It’s still Furmint February and what better way to celebrate this fiery grape than with a glass of Tokaji from the region’s most gifted female winemakers, Judit Bodó from Bott, Stéphanie Berecz from Kikelet and Sarolta Bárdos from Tokaj Nobilis? See how delicious the Kikelet Furmint 2014 is, according to Charine Tan and Dr. Matthew Horkey over at Exotic Wine Travel and cited by Furmint Day in this Instagram post: “The Kikelet Birtokbor Furmint 2014 is an exemplar of dry Tokaji. The grapes of this bottling underwent long, spontaneous fermentation in old oak barrels. The wine expresses a floral and fiery overtone, accompanied by a core of green apple, flint, almond oil, and lime. Great fruit intensity on the palate with a tertiary hint of spiciness. The high acidity in this wine cleanses the palate and makes it rather food-friendly.” http://exoticwinetravel.com/kikelet-furmint-birtokbor-tokaji-2014/ You’ll find Stéphanie’s wines, Judit’s wines and Sarolta’s wines on our webshop.
“I had previously had some sweet wines from Tokaj and had a sense of how good they are (though I didn’t fully appreciate how diverse and complex they can be). But I had only had a few dry wines from Tokaj–and that was my primary reason for visiting the region.” writes wine blogger John Brooks over at The WineO in a post called Tokaj: Sweet, But Not Just Sweet. His first visit was Bott Pince where he met Judit Bodó, who made a powerful impression on him. For those who have visited a number of wineries and tasted with a number of winemakers, you know that the experience you have affects your perception of wine. That rosé you drank with the winemaker on a beautiful afternoon at a harborside café in the south of France is probably not one of the world’s great wines, like it seemed at the time. So I wondered if the fact that we were so charmed by Judit made us love the wine. No worries–I’ve tasted it since I got home and still love it. While most Americans may not know the wines of Bott, insiders do–and respect them. Hungarian-Canadian master sommelier John Szabo, who … Continue reading #WineWednesday Spotlight #125: Bott Határi Furmint
Back in 2012 we attended the 3rd ever Furmint February tasting event in Budapest founded by Dániel Kézdy. There were 55 producers attending. At that point, I couldn’t name more than 10 producers and had tasted far less. It was equal parts significantly humbling and exciting. This year, there are 104 producers attending. The growth is clear and it’s quality driven. In 2012 Blue Danube had 2 producers with Furmint, now we have 15 and counting. Furmint February and Furmint Day (Feb 1st) are also not limited to this tasting, but a celebration of Furmint all month, all over Hungary, and beyond. It should be said that Furmint is also produced in Slovenia (Šipon), Slovakia, Germany, Croatia (Šipon/Moslavac), South Africa, Serbia, Romania, Austria (Mosler), Crimea and even a little bit right here in California just to name just a few. However, the commercial hub and linkage to national wine identity is most pronounced in Hungary. Hungarians sing about Tokaj in their National Anthem where Furmint is the most planted grape. Additionally, I also believe that Furmint captures the volcanic nature of Hungary. Above and beyond the thermal baths and killer mineral water, volcanic terroir runs through most of the country, … Continue reading Furmint February!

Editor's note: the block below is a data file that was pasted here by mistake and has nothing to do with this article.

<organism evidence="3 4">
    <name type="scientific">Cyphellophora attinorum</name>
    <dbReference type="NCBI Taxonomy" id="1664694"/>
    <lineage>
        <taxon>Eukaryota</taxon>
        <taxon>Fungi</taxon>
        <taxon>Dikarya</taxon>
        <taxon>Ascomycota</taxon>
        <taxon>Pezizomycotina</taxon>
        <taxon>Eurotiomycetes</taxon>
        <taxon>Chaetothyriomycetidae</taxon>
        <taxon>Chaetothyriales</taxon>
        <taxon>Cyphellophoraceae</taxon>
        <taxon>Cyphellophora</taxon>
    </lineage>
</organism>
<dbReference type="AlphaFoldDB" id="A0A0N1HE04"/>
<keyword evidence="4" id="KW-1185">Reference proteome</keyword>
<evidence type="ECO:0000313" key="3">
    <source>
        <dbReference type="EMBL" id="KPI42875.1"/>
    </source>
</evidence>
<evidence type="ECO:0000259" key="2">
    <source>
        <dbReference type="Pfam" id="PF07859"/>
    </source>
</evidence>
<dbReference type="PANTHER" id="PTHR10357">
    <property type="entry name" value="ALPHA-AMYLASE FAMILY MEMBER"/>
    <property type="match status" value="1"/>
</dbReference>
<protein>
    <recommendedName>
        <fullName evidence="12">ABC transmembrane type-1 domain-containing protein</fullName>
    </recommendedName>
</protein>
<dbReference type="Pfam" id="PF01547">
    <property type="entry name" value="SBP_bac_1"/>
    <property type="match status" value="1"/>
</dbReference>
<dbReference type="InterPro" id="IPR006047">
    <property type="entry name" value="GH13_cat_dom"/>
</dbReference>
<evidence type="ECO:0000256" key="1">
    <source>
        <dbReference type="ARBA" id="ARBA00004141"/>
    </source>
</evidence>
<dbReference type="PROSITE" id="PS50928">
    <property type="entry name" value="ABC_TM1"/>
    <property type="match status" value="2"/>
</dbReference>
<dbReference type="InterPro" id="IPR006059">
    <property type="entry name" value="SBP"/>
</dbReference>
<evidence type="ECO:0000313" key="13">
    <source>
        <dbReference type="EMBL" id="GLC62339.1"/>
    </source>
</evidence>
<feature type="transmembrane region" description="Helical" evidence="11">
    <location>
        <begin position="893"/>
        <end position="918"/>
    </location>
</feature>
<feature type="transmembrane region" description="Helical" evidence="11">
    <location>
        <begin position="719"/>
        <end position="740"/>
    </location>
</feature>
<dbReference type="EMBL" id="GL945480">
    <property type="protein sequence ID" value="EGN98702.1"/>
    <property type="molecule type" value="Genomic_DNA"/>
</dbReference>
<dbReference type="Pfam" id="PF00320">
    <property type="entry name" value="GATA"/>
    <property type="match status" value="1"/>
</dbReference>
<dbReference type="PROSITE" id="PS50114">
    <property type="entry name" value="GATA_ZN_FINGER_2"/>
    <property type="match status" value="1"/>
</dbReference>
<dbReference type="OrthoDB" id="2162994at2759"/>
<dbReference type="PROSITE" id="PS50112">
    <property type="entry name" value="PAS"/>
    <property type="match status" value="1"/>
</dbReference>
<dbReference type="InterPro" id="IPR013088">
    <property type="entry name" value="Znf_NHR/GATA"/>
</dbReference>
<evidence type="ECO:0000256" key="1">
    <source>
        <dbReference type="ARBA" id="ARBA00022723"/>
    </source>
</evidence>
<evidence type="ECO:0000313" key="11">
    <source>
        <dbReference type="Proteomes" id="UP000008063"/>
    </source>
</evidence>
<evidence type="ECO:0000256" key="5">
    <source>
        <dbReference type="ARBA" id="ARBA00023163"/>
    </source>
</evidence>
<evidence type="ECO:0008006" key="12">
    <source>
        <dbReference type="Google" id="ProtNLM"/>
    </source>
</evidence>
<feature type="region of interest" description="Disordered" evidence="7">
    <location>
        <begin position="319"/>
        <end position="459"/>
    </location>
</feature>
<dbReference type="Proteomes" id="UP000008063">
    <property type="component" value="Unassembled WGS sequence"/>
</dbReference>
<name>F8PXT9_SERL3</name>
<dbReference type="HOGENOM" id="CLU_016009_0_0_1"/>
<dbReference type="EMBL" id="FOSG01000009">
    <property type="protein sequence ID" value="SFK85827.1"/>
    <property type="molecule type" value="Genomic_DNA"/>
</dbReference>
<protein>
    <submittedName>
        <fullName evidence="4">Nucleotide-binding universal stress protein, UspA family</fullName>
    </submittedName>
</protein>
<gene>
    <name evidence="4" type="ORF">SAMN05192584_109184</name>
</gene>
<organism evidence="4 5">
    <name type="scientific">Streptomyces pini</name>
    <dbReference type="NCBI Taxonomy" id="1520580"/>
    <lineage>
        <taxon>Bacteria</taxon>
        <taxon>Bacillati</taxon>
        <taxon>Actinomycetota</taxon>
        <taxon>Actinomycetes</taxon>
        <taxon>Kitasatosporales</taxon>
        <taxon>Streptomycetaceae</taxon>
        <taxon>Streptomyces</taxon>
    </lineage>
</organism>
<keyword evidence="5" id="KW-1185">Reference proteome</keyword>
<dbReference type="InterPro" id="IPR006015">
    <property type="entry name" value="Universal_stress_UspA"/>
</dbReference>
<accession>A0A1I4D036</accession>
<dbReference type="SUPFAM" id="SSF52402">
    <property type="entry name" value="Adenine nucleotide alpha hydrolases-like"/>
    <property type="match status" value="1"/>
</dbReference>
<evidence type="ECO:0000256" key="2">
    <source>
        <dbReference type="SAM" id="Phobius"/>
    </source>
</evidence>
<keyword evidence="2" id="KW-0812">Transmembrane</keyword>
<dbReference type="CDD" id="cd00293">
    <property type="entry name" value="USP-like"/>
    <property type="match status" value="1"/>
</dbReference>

The historic Csontos vineyard—literally “strong-boned”—is a south-facing vineyard at the foothills of the oak-covered Zemplén mountains, a great protection against the cold northern winds. The soil, primarily tilled by horses, is a mix of clay and volcanic rocks, which provides spicy and mineral flavors to the Furmint grapes that Judit and József Bodó replanted a little more than 10 years ago. Judit Bodó, née Bott, ferments her Csontos Furmint slowly with native yeasts in used barrels. The result is a straw-colored wine that smells like honey, herbs and smoke. It’s mouth-filling and unctuous like an apricot compote, with just a touch of sweetness. You can find it on the menu of the recently opened San Francisco restaurant Parigo, paired with seared foie gras, warm salt and pepper cookies, and huckleberry jam. You can also find it on our webshop. Enjoy!
Do you know that as many as 13 of the wineries in our current portfolio are run or co-run by women? Witnessing an increasing number of talented women involved in the wine industry on International Women’s Day is exciting. They may have taken different paths — some took over their family estate from their parents, others founded their wineries from scratch — but they are all passionate about their work. Whether they have a degree in oenology or learned the trade while working with their family, these women are making important contributions to viticulture and winemaking. In Austria, grower and winemaker Ilse Maier pioneered organic farming in Kremstal when she took over Geyerhof, the family estate, in 1986. Dorli Muhr resuscitated her family vineyards in Carnuntum and now produces some of Austria’s finest Blaufränkisch. In Tokaj, Hungary, winemakers Judit Bodó and Stéphanie Berecz founded respectively Bott and Kikelet wineries with their husbands and are now making some of the best wines of the region. In 2014, Stéphanie was awarded by her fellow winemakers the prestigious title of “winemaker of the winemakers”. Sarolta Bárdos who owns and runs Tokaj Nobilis was the winner of the prestigious award of 2012 Winemaker of … Continue reading Meet our Women Vintners